GAMES WEEK COLUMN 6 - July 1991
***** - Eastenders
**** - Coronation Street
*** - Home And Away
** - Emmerdale
* - Neighbours
RIGHT TO REPLY
Phew! Our postman has had to take a holiday after struggling to cope with the weight of the letter that flooded in in response to my sulky old rant at ELSPA a couple of weeks ago on the subject of mixed-price charts. The letter was from none other than the Roger Bennett, General Secretary of ELSPA, himself, and went something like this:
"ORDERS FROM GESTAPO HEADQUARTERS
Today I am wearing my little black moustache, a black wig, and can be heard clicking my heels and shouting 'Heil ELSPA!'
I am sure you are sufficiently endowed with humility to be prepared to listen to the arguments for amending the charts which seem to have upset you so. I recall that you were a rational man (don't know where he got that idea from -Stuart) and that you would wish to hear both sides of an argument before taking a stance.
I can certainly take on board your argument on having charts based purely on sales but I am sure you will equally agree that comparisons should be based on a like for like basis. For example the record industry do not have LPs in the CD chart or 45s in the LP chart.
It is apparent that ST owners are not really interested in Amiga, PC, or any other format charts. The same goes for owners of all other machines. Additionally, the growth in specific format magazines requires specific charts based on full price and budget prices.
I hope that you will bear in mind that the costs of producing the charts are borne by ELSPA members and the information they require has significant influence on how the charts appear. A weekly bound report called 'Chartalk' with 24 charts listed is distributed to Companies who subscribe additional for obtaining it. This contributes substantially toward paying what is virtually a six figure sum for the annual contract to Gallup for collecting the data and producing the chart.
While it would appear that you would prefer a totally unstructured arrangement for the computer entertainment business, I would suggest that some level of industry regulation is ideally necessary. Software publishers can then perhaps continue to develop entertainment software based on achieving a level of profitability for re-investment in new, good quality product so that you have something to write about, consumers have something worthwhile to buy, and magazine publishers can continue to employ Stuart Campbell. Long may it continue."
Well, at least they've got a sense of humour. But let's take a look at the arguments. The LPs and 45s one is, I'm afraid, nonsense. LPs and singles are inherently different products, a single is just as its name suggests, one song (okay, and a B-side), whereas an LP is a much larger collection of separate tracks. The obvious parallel is with game compilations, but ELSPA's full-price chart includes compilations alongside individual games without distinction. There aren't different charts for ordinary LPs and double LPs either, so dividing things purely by price is clearly an artificial imposition.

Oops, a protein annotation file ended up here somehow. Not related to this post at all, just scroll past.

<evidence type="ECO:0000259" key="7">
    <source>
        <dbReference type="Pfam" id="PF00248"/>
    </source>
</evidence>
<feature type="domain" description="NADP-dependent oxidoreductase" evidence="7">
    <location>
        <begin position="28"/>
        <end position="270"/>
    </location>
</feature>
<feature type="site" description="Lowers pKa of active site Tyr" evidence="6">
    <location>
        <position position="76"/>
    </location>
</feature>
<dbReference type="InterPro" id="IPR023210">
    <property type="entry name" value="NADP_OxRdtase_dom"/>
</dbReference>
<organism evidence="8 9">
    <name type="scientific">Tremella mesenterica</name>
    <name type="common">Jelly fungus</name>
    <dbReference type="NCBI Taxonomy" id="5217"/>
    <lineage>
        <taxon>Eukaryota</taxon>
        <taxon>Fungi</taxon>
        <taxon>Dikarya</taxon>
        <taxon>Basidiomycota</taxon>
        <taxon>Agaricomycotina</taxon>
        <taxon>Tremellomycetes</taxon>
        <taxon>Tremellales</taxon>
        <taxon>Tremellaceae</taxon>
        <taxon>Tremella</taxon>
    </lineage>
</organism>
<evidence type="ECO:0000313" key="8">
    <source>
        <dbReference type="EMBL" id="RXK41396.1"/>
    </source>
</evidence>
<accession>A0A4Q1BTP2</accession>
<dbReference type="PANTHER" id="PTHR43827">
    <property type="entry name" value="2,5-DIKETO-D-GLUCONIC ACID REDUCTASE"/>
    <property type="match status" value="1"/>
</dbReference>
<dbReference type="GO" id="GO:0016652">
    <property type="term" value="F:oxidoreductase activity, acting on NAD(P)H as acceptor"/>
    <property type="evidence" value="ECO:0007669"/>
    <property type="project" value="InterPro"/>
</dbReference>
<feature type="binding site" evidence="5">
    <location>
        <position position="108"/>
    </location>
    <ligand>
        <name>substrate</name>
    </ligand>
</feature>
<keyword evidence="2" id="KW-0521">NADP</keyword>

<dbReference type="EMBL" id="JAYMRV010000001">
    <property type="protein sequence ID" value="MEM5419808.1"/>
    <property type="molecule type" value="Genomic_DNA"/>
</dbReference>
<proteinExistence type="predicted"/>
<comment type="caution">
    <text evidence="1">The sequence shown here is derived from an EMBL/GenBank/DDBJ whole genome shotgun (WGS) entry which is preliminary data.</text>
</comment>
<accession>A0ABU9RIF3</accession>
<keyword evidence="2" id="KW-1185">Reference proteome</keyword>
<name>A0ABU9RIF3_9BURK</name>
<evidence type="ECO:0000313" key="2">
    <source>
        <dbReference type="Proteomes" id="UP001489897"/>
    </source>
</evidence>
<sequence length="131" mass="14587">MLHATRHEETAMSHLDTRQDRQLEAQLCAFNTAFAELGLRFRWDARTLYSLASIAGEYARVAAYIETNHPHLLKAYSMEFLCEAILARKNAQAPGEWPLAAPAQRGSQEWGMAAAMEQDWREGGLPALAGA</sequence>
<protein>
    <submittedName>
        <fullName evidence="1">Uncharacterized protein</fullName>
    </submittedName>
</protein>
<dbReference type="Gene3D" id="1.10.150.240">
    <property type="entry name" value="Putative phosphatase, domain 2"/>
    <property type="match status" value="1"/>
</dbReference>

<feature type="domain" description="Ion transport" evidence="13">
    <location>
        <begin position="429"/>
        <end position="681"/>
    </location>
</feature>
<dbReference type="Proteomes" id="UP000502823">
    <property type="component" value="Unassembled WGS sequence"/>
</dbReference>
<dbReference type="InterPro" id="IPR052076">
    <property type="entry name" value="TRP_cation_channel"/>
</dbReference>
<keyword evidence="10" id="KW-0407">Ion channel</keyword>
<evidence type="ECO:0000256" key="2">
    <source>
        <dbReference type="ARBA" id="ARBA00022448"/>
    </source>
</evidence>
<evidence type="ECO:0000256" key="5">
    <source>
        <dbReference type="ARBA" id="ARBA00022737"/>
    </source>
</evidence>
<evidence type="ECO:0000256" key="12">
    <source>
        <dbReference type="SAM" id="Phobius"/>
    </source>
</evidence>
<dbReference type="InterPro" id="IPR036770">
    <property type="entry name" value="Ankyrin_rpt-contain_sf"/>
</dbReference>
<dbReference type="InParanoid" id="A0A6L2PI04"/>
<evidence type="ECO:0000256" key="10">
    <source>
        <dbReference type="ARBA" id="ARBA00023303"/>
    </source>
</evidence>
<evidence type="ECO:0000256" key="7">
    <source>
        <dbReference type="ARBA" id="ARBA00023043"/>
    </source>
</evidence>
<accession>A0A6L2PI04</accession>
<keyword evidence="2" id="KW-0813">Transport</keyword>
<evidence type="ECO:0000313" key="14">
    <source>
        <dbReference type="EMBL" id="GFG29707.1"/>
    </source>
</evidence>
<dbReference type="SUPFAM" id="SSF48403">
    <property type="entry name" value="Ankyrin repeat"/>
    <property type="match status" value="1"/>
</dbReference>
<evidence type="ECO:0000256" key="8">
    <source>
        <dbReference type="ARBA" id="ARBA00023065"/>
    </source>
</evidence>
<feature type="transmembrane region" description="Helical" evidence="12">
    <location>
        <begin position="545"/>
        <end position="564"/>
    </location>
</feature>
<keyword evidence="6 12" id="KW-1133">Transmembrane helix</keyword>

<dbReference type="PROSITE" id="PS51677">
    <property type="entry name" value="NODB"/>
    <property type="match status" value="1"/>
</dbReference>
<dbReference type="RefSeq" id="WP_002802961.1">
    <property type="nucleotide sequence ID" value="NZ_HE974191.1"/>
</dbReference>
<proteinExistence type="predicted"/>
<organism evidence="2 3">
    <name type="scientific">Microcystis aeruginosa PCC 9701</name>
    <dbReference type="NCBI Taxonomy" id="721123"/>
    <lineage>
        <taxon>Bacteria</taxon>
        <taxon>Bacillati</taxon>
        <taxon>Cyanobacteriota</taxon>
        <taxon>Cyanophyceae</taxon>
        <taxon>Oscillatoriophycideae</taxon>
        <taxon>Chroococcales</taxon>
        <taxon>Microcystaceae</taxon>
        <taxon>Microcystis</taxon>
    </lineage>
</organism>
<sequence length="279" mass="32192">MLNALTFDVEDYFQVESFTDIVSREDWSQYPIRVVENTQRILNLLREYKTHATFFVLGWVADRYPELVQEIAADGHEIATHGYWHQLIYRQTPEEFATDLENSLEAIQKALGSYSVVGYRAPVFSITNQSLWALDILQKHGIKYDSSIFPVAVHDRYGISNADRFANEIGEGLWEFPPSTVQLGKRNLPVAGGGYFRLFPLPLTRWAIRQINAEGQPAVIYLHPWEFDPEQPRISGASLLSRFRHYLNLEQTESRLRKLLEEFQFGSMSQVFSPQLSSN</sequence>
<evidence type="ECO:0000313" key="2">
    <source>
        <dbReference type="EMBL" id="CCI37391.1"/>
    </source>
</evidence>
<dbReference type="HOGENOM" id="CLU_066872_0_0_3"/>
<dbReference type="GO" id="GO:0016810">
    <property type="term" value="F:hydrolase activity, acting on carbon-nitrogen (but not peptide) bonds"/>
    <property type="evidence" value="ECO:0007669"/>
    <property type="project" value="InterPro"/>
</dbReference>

As for the point about machine-specific charts, I'm a bit confused. This is a multi-format magazine, and I personally believe (backed up by other correspondents) that ST owners or whatever ARE interested in a general chart, so long as it's in their machine's field (ie 16-bit or 8-bit).
To ELSPA members, the question has to be "What information can you get from price-separated charts that you couldn't get from an all-in chart?" Mixed-price charts give you more information, not less.
And finally, no I wouldn't prefer a 'totally unstructured arrangement'. There's no point in comparing 16-bit sales with 8-bit ones, but it's quite definitely interesting to see whether F-15 Strike Eagle II on the Amiga is outselling Little Puff In Dragonland on the Amiga, despite costing £32 more. Quite where all this ties in with software houses making bigger or smaller profits is beyond me. Please Roger, give us back our charts.
BEG, BORROW AND BURN
Unfortunately, we seem to have reached the very lowest point of the software industry's summer recess, with the result that new games, be they good, bad or ugly, are incredibly thin on the ground. With that in mind, it's maybe a better idea to save your money and bugger off to Blackpool for a week, but if you really must buy a game...
F-15 Strike Eagle II (MicroProse, £39.99 for Amiga)
Finally out, it's the latest in a long line of definitive action flight sims from Wild Bill and the boys. It won't be the game to convert you, but if you're a fan it's a stunner, and it's accessible too.
Inspector Hecti In The Interchange (Hi-Tec, £2.99 for Spectrum)
This curious little maze puzzle game suffers a little from that old Speccy bugbear of unclear monochrome graphics, but it's inventive and addictive, and for three quid that can't be altogether bad, now can it?
Burn something? In this heat? Are you kidding? Don't you think the ozone layer's in a big enough mess right now, or do you think having radiation treatment for skin cancer would be an attractive and worthwhile way to spend the next couple of years? Besides, when software's this hard to come by, beggars can't be choosers. If you see a new game, buy it. (Er, but don't blame me if it's crap...)
HERE IT COMES AGAIN
This week: MOVIE GAMES
PLATOON (The Hit Squad, £3.99 for 8-bits and £7.99 for 16-bits)
Platoon was a game from the old school of movie licences - pull a few critical points of the film and make little sub-games out of them, then jam the whole lot together to make, hopefully, one decent whole game. It was an approach that led to a fair few inglorious failures, but this was one of the triumphs. Where Platoon succeeded was in capturing the tension and atmosphere of the movie, and making all of the games capable of standing up for themselves to at least some degree. Players found themselves creeping around, lost in dense jungle and jumping at the slightest sound, and suffering moments of heart-stopping fright as a Viet Cong guerrilla leapt up right in front of their face from out of nowhere. The game itself was well-designed and gripping, and still ranks right up there with Batman and The Untouchables as one of the very best movie licences ever. ****
MOONWALKER (Kixx, £7.99)